Then on Thursday, an Algerian migrant in Ireland went on a stabbing spree at a school in Dublin, counting three small children and a woman among his victims. Many Irish people, like the rest of Europe, have had had their concerns about large-scale migration ignored by their leaders, who have set pro-immigration policies in place, for years. They’ve seen increased racial tension, increased crime, especially violent crime and rape, criminals released from prison early due to overcrowding, unaffordable housing get even more unaffordable, while schools, healthcare, transport infrastructure all struggle to cope with the increased numbers. But the stabbing made something snap and Dublin saw the biggest riots it has seen in living memory.
Then came the reporting. This was the Telegraph, who should know better.
Who committed the knife attack? Was that not violent? Or did it just happen? You’re far right if you are angry kids are being stabbed?
The Irish leadership took no responsibility. This had nothing to do with their policies. Instead it too blamed the far right. It was hooligans “driven by far right ideology”, said the head of police. My breath was taken away by Taoiseach Leo Varadkar who as good ignored the crime but condemned the reaction as racist, having no place in multi-cultural Ireland, and pledged more censorship and clamping down of hate speech.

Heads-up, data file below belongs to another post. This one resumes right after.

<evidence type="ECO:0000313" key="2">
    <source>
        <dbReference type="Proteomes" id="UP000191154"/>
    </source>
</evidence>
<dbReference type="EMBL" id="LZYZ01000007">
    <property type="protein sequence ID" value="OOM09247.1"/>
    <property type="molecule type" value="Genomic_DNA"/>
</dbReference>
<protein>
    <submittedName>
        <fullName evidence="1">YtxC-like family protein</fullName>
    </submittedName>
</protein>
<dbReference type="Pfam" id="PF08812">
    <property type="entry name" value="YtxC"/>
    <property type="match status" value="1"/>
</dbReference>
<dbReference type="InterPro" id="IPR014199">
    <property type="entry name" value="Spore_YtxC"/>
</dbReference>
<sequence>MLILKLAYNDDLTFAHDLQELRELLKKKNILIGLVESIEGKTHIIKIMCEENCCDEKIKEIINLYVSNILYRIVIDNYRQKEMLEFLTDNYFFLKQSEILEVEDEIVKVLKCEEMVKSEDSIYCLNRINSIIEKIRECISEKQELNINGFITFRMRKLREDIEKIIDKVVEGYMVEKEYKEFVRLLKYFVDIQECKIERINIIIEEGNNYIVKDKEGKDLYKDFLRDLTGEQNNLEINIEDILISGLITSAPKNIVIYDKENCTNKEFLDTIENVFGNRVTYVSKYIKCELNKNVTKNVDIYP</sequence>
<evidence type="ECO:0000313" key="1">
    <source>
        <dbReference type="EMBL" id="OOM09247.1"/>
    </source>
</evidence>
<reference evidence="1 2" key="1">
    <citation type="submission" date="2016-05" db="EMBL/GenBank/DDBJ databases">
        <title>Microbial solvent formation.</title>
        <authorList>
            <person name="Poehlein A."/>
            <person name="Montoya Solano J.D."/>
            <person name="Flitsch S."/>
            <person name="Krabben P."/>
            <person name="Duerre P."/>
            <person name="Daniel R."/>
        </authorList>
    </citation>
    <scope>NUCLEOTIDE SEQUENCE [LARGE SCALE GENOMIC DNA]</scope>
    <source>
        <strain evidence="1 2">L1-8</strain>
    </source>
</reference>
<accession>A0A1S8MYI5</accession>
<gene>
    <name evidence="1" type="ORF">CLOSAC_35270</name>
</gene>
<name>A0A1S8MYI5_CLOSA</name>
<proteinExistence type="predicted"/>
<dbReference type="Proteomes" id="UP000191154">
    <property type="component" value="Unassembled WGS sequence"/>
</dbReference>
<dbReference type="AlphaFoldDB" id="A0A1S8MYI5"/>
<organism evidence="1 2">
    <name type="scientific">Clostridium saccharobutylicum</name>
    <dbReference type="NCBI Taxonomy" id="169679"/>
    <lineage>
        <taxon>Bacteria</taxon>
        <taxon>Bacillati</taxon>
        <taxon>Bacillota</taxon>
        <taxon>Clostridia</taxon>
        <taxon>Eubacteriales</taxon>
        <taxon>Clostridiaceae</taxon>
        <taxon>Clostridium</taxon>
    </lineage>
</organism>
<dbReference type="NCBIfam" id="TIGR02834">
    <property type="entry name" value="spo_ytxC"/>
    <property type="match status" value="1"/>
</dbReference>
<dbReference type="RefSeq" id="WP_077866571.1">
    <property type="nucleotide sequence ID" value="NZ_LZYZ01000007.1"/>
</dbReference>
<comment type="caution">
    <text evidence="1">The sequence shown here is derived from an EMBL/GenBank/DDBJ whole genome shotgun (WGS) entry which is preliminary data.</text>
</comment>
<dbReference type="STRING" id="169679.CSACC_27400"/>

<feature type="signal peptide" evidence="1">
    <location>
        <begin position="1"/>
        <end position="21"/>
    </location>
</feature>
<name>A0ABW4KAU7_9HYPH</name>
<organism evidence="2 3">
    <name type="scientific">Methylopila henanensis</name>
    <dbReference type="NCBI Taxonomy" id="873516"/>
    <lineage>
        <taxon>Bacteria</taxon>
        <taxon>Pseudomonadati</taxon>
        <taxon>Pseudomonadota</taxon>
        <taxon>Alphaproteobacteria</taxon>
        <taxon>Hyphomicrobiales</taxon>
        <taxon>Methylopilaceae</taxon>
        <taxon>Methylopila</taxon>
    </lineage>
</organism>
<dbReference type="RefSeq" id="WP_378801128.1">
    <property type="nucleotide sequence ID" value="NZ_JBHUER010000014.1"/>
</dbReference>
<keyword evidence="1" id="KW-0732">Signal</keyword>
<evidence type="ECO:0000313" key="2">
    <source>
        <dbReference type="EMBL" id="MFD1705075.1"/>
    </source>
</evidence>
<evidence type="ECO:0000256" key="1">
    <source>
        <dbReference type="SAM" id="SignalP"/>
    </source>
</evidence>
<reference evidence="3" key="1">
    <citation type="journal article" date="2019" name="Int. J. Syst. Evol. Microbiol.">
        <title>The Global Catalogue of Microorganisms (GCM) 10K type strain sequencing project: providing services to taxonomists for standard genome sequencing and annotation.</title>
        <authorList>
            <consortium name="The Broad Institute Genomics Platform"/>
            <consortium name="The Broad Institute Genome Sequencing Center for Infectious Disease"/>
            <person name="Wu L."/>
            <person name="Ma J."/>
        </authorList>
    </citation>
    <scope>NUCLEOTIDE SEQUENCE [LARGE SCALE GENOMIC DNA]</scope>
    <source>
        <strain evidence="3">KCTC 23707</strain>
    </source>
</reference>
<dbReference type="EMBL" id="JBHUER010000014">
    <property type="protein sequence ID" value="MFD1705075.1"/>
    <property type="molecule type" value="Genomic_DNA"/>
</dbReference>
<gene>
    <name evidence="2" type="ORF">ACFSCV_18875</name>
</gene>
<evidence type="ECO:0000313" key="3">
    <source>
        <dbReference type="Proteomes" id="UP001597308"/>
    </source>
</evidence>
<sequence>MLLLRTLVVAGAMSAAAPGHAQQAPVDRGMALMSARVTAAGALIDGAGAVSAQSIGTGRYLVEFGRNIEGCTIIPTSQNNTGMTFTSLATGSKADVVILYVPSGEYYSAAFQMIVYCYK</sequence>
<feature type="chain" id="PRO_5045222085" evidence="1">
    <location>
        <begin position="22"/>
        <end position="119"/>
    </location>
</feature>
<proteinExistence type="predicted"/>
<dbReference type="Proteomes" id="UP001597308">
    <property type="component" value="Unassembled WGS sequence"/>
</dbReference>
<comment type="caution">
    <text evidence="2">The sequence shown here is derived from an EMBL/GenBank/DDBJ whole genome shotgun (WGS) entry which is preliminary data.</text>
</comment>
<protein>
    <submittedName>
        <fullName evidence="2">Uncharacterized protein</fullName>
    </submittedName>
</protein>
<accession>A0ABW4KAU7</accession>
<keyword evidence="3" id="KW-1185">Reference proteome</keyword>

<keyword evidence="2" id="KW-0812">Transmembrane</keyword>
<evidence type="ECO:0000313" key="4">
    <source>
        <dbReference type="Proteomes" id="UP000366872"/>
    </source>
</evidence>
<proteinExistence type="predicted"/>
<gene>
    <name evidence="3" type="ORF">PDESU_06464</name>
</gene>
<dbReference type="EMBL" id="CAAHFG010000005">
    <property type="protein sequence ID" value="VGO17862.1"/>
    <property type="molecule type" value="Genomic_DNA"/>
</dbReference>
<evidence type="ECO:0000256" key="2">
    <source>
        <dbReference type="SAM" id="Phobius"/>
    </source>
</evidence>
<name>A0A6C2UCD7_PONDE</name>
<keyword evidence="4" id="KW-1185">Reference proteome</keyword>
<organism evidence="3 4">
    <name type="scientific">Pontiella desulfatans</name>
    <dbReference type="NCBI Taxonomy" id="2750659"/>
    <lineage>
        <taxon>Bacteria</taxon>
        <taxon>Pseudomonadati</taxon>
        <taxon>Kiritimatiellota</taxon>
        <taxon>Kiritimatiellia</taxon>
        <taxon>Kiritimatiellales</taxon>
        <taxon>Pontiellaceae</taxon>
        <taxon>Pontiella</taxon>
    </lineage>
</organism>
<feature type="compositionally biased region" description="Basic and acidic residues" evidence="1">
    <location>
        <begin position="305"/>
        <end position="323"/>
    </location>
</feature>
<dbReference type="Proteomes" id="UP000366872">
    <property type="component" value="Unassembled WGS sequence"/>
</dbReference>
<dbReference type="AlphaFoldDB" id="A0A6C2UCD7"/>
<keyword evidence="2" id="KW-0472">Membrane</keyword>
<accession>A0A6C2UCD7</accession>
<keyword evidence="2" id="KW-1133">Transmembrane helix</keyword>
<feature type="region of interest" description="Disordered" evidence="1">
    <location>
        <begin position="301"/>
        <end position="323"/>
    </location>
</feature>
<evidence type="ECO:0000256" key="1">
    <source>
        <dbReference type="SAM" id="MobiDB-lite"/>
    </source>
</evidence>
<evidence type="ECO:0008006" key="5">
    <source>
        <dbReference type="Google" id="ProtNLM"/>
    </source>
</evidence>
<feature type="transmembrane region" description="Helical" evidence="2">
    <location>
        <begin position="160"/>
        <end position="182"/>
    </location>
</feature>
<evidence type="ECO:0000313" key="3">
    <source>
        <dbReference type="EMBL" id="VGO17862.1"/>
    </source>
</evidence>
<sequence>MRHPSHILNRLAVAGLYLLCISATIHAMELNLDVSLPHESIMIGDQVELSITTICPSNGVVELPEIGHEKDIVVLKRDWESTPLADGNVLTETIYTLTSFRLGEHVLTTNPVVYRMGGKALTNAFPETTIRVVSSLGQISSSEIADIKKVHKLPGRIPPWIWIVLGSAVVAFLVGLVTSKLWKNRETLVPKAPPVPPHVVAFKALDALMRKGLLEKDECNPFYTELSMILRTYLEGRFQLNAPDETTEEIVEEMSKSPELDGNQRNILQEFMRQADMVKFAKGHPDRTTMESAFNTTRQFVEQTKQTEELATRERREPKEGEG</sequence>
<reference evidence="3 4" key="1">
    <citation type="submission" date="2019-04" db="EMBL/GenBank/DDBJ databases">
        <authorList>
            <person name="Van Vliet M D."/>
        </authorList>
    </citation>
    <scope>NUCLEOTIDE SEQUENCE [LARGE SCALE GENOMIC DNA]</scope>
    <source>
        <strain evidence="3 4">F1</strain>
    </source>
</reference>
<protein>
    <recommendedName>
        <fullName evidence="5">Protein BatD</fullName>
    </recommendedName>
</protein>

“The problem isn’t that Ireland is being flooded with unassimilable, predatory aliens,” as John Carter so eloquently writes. “The problem isn’t that a little girl was stabbed by one of them. No, the problem is that the Irish have a problem with it.”
The death of the media
The Far Right it seems is now everywhere. Brexit was a far right thing. The Dutch feeling threatened by mass Muslim immigration is far right thing. Argentina, deciding that enough is enough after umpteen hyperinflations, large scale corruption and Lord knows what else, is far right. Even being opposed to the inequitable tax that is ULEZ is far right, apparently - by that measure, Robin Hood, Gandhi, Boudicca, the Peasants Revolt, the American and French Revolutionaries - yes, they were all far right.
Both Just Stop Oil and Black Lives Matter are self-proclaimed far left organisations. Why does the media almost never refer to them as far left?
There hasn’t been a sudden rise or re-emergence of the Far Right. There has just been a rise in name-calling by a media that operates with dual standards. The name-calling can be justified because the definition of what is far right has been changed. And now people who are unhappy about a child being stabbed can be bracketed with Hitler.